On the Clinton war counterfactual, I think it’s worth distinguishing between a weaker and a stronger version:
- Did Clinton see desposing a secular dictatorship that posed no significant threat to the United States and (in by far the most likely outcome) replacing it with an Islamist quasi-state at a ruinious cost in lives and resources as part of a reasonable range of options for reacting to 9/11? The overwhelming bulk of the evidence suggests that she did, and given this there has to be at least some risk that she would have made a similar blunder. More importantly, seeing the war as even defensible represents a disastrous failure in judgment.
- If Clinton were president, is it likely that she would have chosen that particular course as opposed to other options she thought reasonable? This is unknowable, but my guess is no. At the very least, I don’t think it can be inferred with any certainty from her support from the war after Bush had decided to wage it.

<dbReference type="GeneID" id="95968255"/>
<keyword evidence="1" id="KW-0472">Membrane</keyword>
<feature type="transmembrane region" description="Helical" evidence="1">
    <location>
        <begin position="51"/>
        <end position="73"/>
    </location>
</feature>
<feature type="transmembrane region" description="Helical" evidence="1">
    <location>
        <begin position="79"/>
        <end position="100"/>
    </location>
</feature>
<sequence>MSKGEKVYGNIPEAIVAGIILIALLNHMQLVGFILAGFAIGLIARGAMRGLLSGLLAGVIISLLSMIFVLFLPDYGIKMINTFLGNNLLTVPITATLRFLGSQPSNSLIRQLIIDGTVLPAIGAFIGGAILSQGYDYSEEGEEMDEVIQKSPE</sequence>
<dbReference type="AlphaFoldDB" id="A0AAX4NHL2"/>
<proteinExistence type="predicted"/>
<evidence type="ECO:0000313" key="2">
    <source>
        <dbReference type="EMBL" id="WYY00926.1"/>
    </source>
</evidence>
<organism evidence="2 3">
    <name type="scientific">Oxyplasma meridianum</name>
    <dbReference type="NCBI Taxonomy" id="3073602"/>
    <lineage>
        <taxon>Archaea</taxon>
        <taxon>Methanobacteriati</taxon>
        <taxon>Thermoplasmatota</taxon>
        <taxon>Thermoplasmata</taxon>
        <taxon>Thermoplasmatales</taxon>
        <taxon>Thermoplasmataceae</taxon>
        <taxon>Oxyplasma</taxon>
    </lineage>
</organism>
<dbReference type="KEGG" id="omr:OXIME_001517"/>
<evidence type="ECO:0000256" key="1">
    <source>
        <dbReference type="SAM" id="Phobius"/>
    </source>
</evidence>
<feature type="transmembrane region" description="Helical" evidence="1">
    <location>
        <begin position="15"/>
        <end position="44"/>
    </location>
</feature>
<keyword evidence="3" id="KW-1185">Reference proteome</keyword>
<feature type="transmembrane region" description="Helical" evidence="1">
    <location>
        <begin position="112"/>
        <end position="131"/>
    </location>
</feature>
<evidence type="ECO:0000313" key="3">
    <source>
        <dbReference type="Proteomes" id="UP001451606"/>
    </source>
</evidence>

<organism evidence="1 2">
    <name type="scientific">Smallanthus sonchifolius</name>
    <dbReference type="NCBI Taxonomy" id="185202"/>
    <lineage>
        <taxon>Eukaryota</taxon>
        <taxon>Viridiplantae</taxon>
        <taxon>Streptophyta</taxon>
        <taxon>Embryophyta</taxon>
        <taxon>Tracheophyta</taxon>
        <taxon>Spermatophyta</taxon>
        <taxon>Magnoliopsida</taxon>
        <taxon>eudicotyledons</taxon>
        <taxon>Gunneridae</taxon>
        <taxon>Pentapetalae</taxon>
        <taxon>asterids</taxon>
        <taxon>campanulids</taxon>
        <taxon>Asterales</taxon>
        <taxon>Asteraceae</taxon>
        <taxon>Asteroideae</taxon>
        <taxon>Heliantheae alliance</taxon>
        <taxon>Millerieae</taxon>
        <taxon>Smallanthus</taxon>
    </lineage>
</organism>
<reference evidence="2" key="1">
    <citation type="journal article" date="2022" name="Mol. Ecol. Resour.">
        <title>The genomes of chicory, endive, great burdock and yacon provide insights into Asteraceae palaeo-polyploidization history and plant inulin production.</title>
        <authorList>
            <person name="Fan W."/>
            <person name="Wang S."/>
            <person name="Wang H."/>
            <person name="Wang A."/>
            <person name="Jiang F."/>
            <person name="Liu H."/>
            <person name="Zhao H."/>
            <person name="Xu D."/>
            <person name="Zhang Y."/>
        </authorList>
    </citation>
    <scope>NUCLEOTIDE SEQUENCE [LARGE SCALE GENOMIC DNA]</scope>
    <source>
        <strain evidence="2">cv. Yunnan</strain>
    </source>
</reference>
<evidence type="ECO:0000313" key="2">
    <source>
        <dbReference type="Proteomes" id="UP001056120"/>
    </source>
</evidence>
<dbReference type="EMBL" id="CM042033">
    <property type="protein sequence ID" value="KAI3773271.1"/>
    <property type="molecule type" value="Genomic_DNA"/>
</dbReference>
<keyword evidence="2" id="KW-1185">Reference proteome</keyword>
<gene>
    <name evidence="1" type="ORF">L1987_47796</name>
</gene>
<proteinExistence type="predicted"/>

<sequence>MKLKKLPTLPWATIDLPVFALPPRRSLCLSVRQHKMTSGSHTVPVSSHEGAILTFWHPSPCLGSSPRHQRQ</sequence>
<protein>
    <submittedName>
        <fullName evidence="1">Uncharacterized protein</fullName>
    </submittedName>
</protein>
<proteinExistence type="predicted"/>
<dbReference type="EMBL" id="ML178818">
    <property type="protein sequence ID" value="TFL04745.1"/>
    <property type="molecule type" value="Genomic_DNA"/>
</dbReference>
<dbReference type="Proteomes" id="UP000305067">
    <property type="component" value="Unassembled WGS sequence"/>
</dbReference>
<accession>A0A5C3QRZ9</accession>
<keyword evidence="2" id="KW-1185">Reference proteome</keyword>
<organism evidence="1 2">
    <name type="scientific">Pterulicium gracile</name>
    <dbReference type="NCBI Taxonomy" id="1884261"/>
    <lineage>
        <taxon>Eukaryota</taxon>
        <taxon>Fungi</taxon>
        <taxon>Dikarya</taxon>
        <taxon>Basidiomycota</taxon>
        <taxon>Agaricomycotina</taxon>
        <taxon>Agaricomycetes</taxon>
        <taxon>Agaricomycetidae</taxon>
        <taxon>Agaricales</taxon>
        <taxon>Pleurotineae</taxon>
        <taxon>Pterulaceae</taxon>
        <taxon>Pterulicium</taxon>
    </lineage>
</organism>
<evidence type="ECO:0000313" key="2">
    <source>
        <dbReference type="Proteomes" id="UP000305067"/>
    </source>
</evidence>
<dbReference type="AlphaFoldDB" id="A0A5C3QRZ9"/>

As Matt says, the third option is that she recognized the stupidity of the war and voted for it for cynical political reasons. Given the extent to which the case for Clinton over Obama rests on her alleged Machiavellian political skills, however, this isn’t much of a defense. Surely any Machiavellian worth her salt would have seen that while it might be politically necessary for a red-state Democrat facing a tough re-election fight in 2002 or even 2004 to back a bad war, it would not be an asset in the 2008 Democratic primary. And this is why I don’t believe that Clinton was actually against the war; the political case only makes any sense if you think the war was a reasonably good risk. And supporting the war doesn’t only hurt her in the primary, but makes her not-very-well-positioned to attack the war party in the general.